As for when the crisis will hit, the situation is even worse. Within two weeks we will see frantic attempts to save one after another large enterprises in Europe and America, news about record loans and other measures to save flagships, whose stability before the crisis was controversial, and now even more. In the US and Canada unemployment has skyrocketed.
The drop in the real economy will be hitting the service sector; the US service sector is approximately 70% of the economy.
Thereafter the industrial sector will start feeling additional pressure. The consumer spending decline will cause additional issues and further impact unemployment.
A bankruptcies within smaller scale businesses will start hitting, as service based businesses will not be able to stay closed for long. The tourism industry will be hit hard this summer, including the cancellations of sports events and festivals. If the quarantine lasts longer than April 30th in the US, it will start negatively impacting smaller banks and either bailouts start to happen or they will have to be amalgamated and swallowed by conglomerate US banks. However, Bank of America is permanently closing certain branches at this time too. The push for artificial intelligence technology in the banking sector and smart ATM’s will have an impact and will contribute to the unemployment numbers.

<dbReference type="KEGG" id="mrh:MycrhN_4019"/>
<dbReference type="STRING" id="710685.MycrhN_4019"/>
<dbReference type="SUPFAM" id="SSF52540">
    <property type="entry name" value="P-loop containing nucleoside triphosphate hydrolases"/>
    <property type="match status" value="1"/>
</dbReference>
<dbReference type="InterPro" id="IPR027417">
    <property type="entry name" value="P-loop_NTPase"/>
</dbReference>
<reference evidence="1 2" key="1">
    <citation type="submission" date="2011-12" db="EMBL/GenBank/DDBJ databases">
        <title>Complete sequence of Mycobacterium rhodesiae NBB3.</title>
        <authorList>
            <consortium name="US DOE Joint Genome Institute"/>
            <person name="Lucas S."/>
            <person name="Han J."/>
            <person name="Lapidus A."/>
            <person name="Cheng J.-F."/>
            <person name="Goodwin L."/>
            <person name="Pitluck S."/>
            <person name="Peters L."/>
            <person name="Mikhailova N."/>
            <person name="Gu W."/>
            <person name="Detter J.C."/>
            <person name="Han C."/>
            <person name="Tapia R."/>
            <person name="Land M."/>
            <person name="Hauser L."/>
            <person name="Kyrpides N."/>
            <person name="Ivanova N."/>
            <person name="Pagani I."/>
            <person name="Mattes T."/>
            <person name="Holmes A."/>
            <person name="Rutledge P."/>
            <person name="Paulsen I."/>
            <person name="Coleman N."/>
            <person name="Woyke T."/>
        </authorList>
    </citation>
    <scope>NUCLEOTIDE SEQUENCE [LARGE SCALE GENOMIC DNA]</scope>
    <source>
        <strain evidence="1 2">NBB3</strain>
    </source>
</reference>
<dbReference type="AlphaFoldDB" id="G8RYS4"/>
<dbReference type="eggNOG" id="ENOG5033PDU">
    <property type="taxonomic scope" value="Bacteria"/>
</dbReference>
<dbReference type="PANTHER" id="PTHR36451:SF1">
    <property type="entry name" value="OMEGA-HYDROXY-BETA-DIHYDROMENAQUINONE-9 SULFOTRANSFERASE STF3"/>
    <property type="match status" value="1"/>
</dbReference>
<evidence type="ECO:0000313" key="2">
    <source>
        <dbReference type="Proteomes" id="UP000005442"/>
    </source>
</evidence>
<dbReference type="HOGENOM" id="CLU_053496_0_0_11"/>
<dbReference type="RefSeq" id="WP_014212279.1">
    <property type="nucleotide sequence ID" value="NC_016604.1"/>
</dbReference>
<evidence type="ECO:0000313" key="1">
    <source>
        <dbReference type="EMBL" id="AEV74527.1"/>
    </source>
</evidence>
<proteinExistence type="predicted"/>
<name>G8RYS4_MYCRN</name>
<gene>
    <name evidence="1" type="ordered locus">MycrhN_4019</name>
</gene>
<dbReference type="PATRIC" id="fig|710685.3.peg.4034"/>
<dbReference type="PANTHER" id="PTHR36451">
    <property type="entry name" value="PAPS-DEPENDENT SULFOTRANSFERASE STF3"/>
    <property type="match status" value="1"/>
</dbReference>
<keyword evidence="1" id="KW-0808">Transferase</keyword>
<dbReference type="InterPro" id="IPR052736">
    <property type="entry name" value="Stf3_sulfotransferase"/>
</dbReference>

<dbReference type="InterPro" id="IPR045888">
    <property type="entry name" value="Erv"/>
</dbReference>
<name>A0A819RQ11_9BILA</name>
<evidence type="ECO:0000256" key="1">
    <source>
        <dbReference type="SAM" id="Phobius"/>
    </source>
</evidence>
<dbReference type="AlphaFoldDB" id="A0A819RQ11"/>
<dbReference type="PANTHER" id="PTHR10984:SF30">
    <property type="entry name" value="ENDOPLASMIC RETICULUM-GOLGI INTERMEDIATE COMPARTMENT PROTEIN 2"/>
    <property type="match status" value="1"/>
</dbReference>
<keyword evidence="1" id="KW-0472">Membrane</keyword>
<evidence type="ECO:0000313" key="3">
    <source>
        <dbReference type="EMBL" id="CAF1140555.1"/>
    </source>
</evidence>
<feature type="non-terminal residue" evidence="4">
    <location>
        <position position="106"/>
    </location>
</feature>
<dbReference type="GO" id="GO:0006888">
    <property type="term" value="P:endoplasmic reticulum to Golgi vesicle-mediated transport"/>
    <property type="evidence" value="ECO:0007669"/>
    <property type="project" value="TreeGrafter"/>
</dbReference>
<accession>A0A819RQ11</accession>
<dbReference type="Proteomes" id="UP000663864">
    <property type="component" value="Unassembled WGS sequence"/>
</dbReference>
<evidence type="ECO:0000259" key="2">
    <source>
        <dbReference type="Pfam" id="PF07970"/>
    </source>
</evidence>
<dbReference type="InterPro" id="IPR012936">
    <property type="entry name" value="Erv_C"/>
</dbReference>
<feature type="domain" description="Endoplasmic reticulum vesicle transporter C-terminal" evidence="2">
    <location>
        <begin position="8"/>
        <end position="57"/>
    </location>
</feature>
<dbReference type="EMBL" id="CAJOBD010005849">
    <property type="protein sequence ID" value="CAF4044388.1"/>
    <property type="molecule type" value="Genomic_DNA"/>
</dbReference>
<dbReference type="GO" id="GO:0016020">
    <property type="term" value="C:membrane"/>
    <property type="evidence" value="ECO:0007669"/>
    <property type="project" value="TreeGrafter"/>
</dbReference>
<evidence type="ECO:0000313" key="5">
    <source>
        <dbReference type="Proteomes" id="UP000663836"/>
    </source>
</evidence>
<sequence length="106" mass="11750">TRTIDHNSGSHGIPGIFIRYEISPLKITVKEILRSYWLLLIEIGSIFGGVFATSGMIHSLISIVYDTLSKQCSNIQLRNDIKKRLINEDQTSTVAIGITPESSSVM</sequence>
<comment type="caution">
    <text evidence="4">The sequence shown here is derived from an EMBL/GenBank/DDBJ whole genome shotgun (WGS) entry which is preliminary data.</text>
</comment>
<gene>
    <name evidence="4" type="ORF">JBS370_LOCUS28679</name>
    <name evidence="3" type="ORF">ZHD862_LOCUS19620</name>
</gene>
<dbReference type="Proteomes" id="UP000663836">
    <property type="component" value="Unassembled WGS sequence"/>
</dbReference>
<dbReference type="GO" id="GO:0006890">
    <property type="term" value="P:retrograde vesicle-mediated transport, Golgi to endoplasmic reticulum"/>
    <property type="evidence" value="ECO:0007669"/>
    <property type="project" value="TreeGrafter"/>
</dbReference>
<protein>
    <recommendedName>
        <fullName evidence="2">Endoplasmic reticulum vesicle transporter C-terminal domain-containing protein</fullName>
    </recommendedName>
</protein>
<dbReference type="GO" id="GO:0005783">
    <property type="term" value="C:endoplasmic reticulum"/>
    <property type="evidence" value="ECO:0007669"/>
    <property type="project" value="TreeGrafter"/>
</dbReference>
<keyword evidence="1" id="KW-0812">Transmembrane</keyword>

That will be followed by the dumping of assets and further bankruptcies. It will also cause a pension funds crisis, which governments will have to find a way to repay.
The unprecedented volume of budget inflows into the economy will require closing budget gaps, which central banks will inject needed finances to cover. This will also domino into a public debt scenario and through the fall could lead to a hyperinflationary shock in the US.
History tends to repeat itself and quantitative declines assisted in the economy stabilization needed after 2008 crisis. Smaller banks went bankrupt, mortgage-backed securities were merged as low-quality assets. There is no such thing as a liquidity limit. Support and incentive measures will be applied in as many quantities as necessary, without restrictions and with little or no close monitoring.
In the US, a large number of unemployed people, whose income will be significantly reduced even with state aid (which includes dumping money from helicopters according to Bernanke’s cookbook) will not be able to hold out for very long.
If outsized public finances pour into markets, banks, funds and large businesses, expect a hyperinflationary shock when this money reaches the consumer sector in the beginning of fall. The US economy will notice inflationary growth by June, while the hyperinflation scenario will hit in September. This will also be dangerous because at the same time the crisis of public finances will begin, which may occur simultaneously with another acute phase of the coronavirus and the lack of funds to stop it.
At the same time the US will have a presidential election in the fall. It would be important to see how Trump’s administration will navigate the hyperinflationary crisis, as this can make or break his re-election.
It is highly plausible Trump’s administration will announce large infrastructure projects and large support for individual enterprises and strict control over inflation.
It is highly likely coronavirus in the US would be defeated by June. Afterwards, the biggest issue will be the economic crisis and the negative effects of the liquidity and stimulus packages.
It will be a tumultuous year for the US and global economies.